Background: The international randomized (2:1) double-blind placebo-controlled phase 2 IMPACT trial recruited patients with metastatic colorectal cancer (mCRC) and disease control after induction with 1st-line chemotherapy +/- bevacizumab. The trial aimed to assess the clinical efficacy, safety, and immunological effects of the immunomodulator MGN1703, a potent Toll-Like Receptor 9 (TLR9) agonist, given at the dose of 60 mg subcutaneously twice weekly as switch maintenance after 4.5 to 6 months of induction therapy.
Methods: After randomization of 59 patients (43 MGN1703, 16 placebo) the trial was prematurely closed. The final analysis showed superiority of MGN1703 over placebo with hazard ratios (HR) for the primary endpoint PFS on maintenance of 0.55 (p=0.041) and 0.56 (p=0.070) by local investigator assessment or independent radiological review, respectively. Some delayed and long term responses were observed, 3 still ongoing in excess of 36 months. Exploratory PFS analyses of pretreatment characteristics identified patients with objective response (HR=0.39, p=0.0051), normalized CEA (HR=0.07, p<0.0001), and the presence of activated NKT-cells (CD3+/CD56+/CD69+) (HR=0.26, p=0.0017) at the end of induction chemotherapy to benefit the most from maintenance with MGN1703. Since PFS is not considered the best endpoint to assess the benefit of immunotherapies, we analyzed the impact of these factors on the secondary endpoint overall survival (OS).
Results: Despite a median follow up of 17.7 months at the time of final study analysis, the OS data were not mature with only 35% and 50% of patients in the MGN1703 arm and placebo arm with an event, respectively. The power of the following OS analyses is therefore limited and will require confirmation when a large majority of events has been observed. The HR for the whole study ITT population was 0.63 (median 22.6 vs. 15.1 months for MGN1703 vs. placebo; p=NS). The subgroup of patients who were randomized into the study after achieving a RECIST response to prior induction therapy had HR of 0.40 (median 24.5 vs. 15.1 months; p=NS). Patients randomized in the study with stable disease had instead no benefit (HR 1.57; p=NS). The HR for OS of patients with presence of activated NKT cells and normalized CEA level after induction therapy was 0.43 and 0.69, respectively. Overall these results appear in line with the evidence from PFS subgroup analyses suggesting that responders may benefit the most from switch maintenance treatment with MGN1703. Recent literature provides a rationale for such finding, as a large series showed that presence of high density of lymphocyte infiltration in CRC metastases strongly predicts responses to chemotherapy (Halama et al, Cancer Res 2011; 71:5670-5677). A good response to chemotherapy may thus be a surrogate marker for increased immunogenicity of the tumor and allow identifying patients with an immune system that may be able to control tumor progression when broadly activated by MGN1703. Based on this hypothesis, the phase 3 IMPALA study has recently started recruitment in several European countries. Patients who achieved an objective response to their 1st-line induction therapy for mCRC are randomized to either continue local standard treatment or start switch maintenance with MGN1703. CEA and activated NKT values at baseline are stratification factors and will be also assessed prospectively.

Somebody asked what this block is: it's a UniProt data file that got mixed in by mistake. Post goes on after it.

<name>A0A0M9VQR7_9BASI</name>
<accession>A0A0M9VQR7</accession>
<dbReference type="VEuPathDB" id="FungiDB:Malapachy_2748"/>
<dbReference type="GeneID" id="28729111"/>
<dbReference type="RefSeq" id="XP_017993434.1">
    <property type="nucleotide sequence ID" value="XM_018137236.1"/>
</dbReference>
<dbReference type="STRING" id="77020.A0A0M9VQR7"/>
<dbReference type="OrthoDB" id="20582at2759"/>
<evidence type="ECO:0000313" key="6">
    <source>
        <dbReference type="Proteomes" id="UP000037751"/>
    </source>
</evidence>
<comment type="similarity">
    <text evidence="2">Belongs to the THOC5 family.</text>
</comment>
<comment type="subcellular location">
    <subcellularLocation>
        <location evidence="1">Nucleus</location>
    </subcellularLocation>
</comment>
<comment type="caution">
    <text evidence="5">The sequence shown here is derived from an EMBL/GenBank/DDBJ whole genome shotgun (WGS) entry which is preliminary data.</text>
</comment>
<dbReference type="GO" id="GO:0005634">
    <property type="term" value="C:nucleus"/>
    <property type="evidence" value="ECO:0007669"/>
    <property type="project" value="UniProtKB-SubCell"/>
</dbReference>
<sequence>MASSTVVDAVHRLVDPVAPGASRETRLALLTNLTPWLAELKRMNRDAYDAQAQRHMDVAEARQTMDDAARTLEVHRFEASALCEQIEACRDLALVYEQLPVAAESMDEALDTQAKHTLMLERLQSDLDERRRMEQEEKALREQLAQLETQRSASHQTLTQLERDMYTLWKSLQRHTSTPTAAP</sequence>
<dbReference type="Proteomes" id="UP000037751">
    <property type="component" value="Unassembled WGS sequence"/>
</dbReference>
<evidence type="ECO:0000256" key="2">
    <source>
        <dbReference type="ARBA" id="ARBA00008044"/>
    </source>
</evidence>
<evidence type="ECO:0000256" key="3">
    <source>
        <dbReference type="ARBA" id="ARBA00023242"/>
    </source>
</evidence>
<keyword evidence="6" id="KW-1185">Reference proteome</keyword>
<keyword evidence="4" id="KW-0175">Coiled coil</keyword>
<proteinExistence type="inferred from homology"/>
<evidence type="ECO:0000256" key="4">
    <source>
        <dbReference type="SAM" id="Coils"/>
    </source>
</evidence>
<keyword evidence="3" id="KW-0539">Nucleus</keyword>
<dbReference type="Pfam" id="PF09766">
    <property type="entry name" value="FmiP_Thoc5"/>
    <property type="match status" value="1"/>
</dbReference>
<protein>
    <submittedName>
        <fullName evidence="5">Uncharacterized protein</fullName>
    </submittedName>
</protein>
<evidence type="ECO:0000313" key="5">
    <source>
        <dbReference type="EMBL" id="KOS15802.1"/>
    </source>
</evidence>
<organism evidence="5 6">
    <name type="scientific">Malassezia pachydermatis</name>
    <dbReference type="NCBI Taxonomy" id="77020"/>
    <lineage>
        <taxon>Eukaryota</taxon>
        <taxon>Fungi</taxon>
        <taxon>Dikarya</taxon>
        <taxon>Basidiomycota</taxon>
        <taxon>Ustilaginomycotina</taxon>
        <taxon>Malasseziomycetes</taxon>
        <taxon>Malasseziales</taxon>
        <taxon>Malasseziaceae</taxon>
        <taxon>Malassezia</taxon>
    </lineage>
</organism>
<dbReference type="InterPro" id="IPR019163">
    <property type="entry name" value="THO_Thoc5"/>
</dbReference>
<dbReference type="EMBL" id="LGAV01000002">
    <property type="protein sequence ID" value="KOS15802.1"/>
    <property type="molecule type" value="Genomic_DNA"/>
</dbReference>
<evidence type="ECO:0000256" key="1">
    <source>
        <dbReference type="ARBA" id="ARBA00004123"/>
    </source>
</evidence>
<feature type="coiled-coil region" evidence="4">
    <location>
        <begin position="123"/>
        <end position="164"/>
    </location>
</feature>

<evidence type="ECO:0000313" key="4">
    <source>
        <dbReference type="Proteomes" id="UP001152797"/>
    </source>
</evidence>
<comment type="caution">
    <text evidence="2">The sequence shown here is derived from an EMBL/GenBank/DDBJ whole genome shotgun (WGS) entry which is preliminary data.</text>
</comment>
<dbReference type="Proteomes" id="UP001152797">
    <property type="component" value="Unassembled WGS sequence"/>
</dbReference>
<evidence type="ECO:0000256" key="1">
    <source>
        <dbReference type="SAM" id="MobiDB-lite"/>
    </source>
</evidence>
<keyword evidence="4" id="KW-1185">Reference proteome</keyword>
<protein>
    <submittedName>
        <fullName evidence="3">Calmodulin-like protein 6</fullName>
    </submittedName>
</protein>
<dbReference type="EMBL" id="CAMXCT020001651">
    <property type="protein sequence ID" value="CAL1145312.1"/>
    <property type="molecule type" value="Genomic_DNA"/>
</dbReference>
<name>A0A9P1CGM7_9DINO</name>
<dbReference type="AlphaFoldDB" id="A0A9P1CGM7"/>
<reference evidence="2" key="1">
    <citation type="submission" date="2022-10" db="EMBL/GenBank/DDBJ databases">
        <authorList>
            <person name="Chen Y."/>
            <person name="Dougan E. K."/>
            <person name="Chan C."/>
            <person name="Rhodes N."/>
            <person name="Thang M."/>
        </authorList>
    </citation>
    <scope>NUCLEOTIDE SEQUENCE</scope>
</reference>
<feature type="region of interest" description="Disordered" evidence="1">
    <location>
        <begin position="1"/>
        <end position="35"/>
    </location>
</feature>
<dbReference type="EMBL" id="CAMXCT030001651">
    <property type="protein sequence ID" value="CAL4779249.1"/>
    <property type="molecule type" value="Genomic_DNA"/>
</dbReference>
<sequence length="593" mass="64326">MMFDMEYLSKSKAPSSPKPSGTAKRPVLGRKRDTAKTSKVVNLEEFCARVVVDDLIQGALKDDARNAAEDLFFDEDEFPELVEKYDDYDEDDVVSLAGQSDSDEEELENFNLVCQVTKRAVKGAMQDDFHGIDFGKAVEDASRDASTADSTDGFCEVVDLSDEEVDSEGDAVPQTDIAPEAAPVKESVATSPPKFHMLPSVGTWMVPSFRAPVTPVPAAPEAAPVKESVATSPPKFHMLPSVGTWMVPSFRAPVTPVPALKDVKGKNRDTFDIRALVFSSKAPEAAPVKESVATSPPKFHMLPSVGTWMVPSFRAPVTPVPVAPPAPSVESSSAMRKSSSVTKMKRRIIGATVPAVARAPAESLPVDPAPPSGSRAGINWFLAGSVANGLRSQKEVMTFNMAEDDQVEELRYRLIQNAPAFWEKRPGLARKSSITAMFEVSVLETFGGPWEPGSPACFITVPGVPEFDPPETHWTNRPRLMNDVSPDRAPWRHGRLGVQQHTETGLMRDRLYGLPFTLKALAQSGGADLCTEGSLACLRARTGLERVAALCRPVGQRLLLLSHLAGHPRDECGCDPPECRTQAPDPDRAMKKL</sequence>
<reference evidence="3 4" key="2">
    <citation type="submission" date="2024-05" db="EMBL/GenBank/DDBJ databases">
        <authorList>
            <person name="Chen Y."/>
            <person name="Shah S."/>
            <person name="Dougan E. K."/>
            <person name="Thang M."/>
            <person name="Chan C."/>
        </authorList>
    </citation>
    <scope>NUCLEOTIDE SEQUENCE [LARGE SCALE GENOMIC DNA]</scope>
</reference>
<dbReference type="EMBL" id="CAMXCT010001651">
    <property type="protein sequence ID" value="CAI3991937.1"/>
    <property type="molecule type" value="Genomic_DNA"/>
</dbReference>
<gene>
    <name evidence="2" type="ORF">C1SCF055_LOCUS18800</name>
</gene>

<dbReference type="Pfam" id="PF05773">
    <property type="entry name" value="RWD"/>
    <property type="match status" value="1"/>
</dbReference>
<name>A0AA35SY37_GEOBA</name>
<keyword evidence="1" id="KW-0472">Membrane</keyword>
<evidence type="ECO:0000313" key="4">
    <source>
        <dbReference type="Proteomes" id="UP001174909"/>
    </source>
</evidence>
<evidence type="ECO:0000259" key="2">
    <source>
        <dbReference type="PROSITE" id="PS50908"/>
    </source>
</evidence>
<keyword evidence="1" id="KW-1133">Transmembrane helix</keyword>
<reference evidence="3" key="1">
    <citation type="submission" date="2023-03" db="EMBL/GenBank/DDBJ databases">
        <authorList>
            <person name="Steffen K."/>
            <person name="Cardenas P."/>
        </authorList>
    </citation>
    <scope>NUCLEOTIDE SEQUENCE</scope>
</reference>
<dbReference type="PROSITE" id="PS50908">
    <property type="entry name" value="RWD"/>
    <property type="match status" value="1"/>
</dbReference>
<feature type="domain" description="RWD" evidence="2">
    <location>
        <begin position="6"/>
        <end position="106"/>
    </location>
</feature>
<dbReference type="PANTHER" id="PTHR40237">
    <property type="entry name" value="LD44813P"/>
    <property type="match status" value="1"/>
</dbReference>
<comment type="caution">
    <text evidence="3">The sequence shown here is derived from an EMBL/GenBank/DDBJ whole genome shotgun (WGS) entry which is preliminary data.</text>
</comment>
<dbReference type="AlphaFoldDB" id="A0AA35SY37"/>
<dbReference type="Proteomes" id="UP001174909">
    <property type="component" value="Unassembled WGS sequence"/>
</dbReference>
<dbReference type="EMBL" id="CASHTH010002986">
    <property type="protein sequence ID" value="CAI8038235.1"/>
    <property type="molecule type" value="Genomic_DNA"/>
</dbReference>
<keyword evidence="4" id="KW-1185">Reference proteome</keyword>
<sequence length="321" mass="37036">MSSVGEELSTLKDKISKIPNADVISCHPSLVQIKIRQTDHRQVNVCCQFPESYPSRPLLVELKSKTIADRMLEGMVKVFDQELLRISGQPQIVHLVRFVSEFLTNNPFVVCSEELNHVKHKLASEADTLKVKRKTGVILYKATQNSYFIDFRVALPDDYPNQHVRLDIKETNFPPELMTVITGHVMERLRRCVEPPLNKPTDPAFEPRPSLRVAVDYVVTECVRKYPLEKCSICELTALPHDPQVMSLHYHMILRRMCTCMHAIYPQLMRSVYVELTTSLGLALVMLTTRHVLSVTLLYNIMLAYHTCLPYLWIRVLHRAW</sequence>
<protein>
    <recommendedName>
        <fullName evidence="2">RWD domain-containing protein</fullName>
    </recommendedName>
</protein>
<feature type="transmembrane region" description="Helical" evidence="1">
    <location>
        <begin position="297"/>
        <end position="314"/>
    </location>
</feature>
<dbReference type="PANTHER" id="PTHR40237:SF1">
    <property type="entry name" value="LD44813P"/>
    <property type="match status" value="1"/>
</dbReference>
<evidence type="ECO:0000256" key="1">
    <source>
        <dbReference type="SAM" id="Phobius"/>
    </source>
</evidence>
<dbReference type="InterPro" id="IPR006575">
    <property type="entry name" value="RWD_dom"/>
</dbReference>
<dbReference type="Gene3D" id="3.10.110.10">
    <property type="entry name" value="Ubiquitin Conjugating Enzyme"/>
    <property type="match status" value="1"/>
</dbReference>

Conclusions: The exploratory PFS and OS subgroup data from the IMPACT study support the hypothesis that is possible to identify patients more likely to benefit from an immunomodulatory treatment following active induction chemotherapy. This information has been used to design the phase 3 IMPALA study currently recruiting patients.
Citation Format: Werner Scheithauer, Jorge Riera-Knorrenschild, Hans-Georg Kopp, Frank Mayer, Hendrik Kroening, Dieter Nitsche, Jan Kuhlmann, Reinhard Ziebermayr, Johannes Andel, Dirk Arnold, Alfredo Zurlo, Burghardt Wittig, Hans-Joachim Schmoll. Exploratory analyses of the randomized phase 2 IMPACT study: Patients with response to prior induction chemotherapy have improved outcome when treated with the TLR-9 agonist MGN1703. [abstract]. In: Proceedings of the AACR Special Conference: Tumor Immunology and Immunotherapy: A New Chapter; December 1-4, 2014; Orlando, FL. Philadelphia (PA): AACR; Cancer Immunol Res 2015;3(10 Suppl):Abstract nr B61.
- ©2015 American Association for Cancer Research.